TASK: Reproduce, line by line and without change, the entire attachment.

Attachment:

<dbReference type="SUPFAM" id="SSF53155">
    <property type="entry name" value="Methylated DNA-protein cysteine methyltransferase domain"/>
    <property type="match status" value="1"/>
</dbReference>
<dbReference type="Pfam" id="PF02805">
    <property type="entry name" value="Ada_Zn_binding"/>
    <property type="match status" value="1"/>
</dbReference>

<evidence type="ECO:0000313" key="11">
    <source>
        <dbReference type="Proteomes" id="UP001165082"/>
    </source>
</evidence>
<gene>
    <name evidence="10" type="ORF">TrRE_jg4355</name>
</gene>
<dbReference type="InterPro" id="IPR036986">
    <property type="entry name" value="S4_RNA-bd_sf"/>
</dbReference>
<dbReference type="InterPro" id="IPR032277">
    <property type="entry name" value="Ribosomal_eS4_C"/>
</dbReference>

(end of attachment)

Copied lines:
<dbReference type="SUPFAM" id="SSF53155">
    <property type="entry name" value="Methylated DNA-protein cysteine methyltransferase domain"/>
    <property type="match status" value="1"/>
</dbReference>
<dbReference type="Pfam" id="PF02805">
    <property type="entry name" value="Ada_Zn_binding"/>
    <property type="match status" value="1"/>
</dbReference>

<evidence type="ECO:0000313" key="11">
    <source>
        <dbReference type="Proteomes" id="UP001165082"/>
    </source>
</evidence>
<gene>
    <name evidence="10" type="ORF">TrRE_jg4355</name>
</gene>
<dbReference type="InterPro" id="IPR036986">
    <property type="entry name" value="S4_RNA-bd_sf"/>
</dbReference>
<dbReference type="InterPro" id="IPR032277">
    <property type="entry name" value="Ribosomal_eS4_C"/>
</dbReference>